Appeal from the Order of the Workmen's Compensation Appeal Board in case of Patrick Walsh v. Tolas Corporation, No. A-77769.
Vincent B. Corsetti, Bank, Minehart & D'Angelo, for petitioner.
Martin J. Fallon, Jr., Swartz, Campbell & Detweiler, for respondents.
Judges Craig, MacPhail and Williams, Jr., sitting as a panel of three. Opinion by Judge MacPhail.
[ 55 Pa. Commw. Page 289]
Patrick Walsh (Claimant) appeals to this Court from an order of the Workmen's Compensation Appeal Board (Board) affirming a referee's dismissal of Claimant's petition for workmen's compensation benefits. For the reasons which follow, we affirm.
On October 11, 1977 Claimant, a seventy-one year old part-time janitor employed by the Tolas Corporation (Employer), was injured in the course of his employment when he tripped on a piece of tin, which covered an imperfection in an area of flooring at
[ 55 Pa. Commw. Page 290]
work, and bumped the outer aspect of his left ankle against a wooden skid. His injury was diagnosed later that day as a contusion. It is unclear from the record how long Claimant continued to work after this incident;*fn1 however, on December 14, 1977 Claimant reported to the emergency room of Holy Redeemer Hospital complaining of swollen legs and ulcerated ankles. Claimant was admitted to the hospital on December 17 with ulcers on the inner aspect of the left ankle and the outer aspect of the right ankle. Despite improvement during his initial stay in the hospital which terminated on December 24, 1977, Claimant was readmitted on January 4, 1978. Due to an arterial occlusion and gangrene in the left leg, Claimant ultimately was forced to undergo surgery on January 24, 1978 for an above-the-knee amputation of his left leg. Prior to the amputation Claimant apparently had experienced a long history of periodic ulcerations primarily of the left leg caused by vascular disease and venous insufficiency.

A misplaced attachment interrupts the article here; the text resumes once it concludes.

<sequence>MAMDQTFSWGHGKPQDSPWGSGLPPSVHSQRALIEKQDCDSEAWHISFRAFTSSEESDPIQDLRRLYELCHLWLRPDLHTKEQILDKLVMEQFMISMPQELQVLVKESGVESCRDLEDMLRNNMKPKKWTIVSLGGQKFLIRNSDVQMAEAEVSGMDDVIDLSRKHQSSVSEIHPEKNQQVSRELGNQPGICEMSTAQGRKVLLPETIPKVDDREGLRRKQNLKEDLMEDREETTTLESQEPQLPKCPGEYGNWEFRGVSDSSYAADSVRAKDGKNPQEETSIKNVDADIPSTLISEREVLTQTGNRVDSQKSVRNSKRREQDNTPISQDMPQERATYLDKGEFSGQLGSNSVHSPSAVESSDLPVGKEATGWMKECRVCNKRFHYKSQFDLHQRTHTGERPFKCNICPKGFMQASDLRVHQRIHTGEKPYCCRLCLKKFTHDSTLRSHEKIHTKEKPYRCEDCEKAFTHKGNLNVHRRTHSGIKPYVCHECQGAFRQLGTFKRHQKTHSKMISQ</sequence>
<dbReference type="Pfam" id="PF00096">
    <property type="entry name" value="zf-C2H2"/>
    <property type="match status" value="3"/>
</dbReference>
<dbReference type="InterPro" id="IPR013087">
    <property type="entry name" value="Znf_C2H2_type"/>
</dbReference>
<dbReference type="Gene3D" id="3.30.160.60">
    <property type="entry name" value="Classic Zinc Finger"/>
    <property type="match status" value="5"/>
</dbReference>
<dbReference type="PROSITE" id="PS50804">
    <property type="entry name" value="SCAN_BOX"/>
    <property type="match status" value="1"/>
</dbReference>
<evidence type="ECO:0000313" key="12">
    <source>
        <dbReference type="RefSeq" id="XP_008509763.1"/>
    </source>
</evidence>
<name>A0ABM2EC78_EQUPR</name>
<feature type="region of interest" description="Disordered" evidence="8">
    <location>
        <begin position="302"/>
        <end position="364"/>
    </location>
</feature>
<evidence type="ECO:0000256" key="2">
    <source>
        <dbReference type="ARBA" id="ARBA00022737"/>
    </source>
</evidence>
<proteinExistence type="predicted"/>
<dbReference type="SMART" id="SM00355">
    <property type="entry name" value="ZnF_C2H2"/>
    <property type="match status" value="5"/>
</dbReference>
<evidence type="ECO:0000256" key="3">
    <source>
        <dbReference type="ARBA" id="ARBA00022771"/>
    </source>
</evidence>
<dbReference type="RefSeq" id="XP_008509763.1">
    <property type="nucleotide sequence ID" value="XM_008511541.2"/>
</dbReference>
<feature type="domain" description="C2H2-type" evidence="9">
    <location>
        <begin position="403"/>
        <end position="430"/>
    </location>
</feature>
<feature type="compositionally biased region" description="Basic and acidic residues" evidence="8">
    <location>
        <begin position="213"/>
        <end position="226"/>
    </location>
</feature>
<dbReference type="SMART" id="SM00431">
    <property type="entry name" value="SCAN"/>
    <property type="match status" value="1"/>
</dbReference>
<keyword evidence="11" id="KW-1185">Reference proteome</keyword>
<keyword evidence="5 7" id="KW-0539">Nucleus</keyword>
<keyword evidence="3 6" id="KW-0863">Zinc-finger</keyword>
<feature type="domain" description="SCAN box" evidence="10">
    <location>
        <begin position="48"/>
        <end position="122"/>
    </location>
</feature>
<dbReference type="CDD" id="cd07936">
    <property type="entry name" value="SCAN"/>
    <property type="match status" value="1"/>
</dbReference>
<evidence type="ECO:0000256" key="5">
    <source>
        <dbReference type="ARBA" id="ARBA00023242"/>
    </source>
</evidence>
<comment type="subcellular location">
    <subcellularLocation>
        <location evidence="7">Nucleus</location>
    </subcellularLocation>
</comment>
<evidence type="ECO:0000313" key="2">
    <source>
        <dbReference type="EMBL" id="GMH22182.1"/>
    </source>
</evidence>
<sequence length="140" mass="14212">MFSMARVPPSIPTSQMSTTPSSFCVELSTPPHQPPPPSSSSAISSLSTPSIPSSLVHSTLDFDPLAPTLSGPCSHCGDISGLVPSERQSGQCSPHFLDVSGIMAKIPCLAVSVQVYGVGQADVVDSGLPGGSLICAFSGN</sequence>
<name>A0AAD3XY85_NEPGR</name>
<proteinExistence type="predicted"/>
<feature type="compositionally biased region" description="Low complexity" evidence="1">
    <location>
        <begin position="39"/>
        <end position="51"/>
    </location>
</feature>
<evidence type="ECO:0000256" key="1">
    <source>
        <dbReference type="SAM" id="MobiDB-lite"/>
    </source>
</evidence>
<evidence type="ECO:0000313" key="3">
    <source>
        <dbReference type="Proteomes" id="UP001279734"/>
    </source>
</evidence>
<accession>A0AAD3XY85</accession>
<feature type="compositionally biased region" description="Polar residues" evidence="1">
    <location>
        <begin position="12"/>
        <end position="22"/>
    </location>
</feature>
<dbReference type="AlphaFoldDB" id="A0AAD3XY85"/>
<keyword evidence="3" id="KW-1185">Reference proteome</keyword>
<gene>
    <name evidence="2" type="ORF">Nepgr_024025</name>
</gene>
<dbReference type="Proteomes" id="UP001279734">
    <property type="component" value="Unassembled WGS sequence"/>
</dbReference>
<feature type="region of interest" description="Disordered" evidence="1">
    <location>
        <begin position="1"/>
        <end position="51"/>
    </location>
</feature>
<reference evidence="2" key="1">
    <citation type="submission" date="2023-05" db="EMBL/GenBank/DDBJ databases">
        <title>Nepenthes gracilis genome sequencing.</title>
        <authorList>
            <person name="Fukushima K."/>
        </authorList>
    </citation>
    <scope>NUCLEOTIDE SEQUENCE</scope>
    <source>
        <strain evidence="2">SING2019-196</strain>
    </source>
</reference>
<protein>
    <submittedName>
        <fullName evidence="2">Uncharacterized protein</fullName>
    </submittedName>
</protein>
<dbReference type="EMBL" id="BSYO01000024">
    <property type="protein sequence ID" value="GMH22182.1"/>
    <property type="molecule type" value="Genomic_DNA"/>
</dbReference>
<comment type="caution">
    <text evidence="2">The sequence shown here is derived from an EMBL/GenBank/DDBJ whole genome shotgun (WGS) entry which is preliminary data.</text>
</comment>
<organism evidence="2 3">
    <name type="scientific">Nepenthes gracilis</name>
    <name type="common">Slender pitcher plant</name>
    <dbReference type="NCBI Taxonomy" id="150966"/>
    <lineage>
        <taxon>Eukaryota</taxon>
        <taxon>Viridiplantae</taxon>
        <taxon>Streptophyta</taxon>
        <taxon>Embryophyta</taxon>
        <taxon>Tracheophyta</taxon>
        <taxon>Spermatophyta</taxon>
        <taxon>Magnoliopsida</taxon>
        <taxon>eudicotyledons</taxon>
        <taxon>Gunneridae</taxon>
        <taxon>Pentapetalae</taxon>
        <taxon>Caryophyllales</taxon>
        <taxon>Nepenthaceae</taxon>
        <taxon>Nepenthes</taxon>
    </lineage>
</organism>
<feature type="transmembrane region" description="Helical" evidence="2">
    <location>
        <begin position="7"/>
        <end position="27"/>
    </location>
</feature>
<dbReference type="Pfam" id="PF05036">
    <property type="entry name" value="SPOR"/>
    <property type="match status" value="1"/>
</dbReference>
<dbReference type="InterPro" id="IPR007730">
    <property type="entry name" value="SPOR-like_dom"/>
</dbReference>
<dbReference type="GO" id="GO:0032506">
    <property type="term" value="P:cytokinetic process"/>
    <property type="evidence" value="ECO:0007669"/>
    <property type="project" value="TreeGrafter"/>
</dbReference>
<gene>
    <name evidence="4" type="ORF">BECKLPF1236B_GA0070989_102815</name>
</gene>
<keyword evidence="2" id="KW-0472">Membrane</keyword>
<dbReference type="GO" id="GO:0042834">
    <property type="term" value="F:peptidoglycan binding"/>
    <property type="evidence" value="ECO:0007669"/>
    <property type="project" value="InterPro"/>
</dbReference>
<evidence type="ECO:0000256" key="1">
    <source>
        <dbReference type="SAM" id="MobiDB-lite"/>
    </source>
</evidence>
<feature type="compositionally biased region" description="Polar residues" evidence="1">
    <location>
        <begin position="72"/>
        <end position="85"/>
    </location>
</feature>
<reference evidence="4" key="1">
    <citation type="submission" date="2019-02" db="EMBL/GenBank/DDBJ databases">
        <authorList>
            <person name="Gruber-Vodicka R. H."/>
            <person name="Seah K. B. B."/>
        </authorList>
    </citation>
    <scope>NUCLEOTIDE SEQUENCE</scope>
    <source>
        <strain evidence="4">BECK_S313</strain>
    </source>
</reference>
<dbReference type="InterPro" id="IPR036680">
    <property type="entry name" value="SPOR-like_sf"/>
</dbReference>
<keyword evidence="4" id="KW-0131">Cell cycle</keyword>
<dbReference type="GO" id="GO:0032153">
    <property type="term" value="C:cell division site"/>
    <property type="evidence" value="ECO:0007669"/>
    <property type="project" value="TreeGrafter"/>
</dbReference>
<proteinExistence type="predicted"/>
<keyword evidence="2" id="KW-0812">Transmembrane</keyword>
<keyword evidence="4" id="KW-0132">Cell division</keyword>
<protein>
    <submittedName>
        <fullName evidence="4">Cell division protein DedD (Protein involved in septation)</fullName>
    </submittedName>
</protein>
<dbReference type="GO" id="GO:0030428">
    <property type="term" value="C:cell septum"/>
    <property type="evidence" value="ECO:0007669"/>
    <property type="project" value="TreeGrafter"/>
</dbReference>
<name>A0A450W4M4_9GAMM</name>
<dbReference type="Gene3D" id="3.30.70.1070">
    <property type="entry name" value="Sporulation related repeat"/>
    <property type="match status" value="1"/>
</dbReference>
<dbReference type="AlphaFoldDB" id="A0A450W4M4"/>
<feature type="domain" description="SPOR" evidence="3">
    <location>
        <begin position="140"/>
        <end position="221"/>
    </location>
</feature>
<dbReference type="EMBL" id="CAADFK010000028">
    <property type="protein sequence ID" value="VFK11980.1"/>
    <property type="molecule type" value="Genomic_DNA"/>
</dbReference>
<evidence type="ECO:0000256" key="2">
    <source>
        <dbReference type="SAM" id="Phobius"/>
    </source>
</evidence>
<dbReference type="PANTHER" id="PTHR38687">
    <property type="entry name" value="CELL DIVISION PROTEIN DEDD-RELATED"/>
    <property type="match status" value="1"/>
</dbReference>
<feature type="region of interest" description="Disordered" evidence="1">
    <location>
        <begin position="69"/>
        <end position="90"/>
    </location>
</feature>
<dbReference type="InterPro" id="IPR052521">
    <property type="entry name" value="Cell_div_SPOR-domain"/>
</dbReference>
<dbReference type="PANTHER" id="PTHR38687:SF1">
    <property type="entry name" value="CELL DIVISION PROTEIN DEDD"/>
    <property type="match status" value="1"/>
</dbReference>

Based on the testimony presented by two medical witnesses, Claimant and two of Claimant's daughters the referee concluded that Claimant had not sustained his burden of establishing a causal relationship between his initial injury incurred in the course of his employment and the ultimate above-the-knee amputation. Finding ample support in the record for the referee's decision the Board affirmed.
The issues raised by Claimant on appeal are (1) did the referee and Board err in concluding that Claimant did not meet his burden of proving a causal relationship between his work injury and the leg amputation and (2) did the referee capriciously disregard
[ 55 Pa. Commw. Page 291]
the testimony presented on behalf ...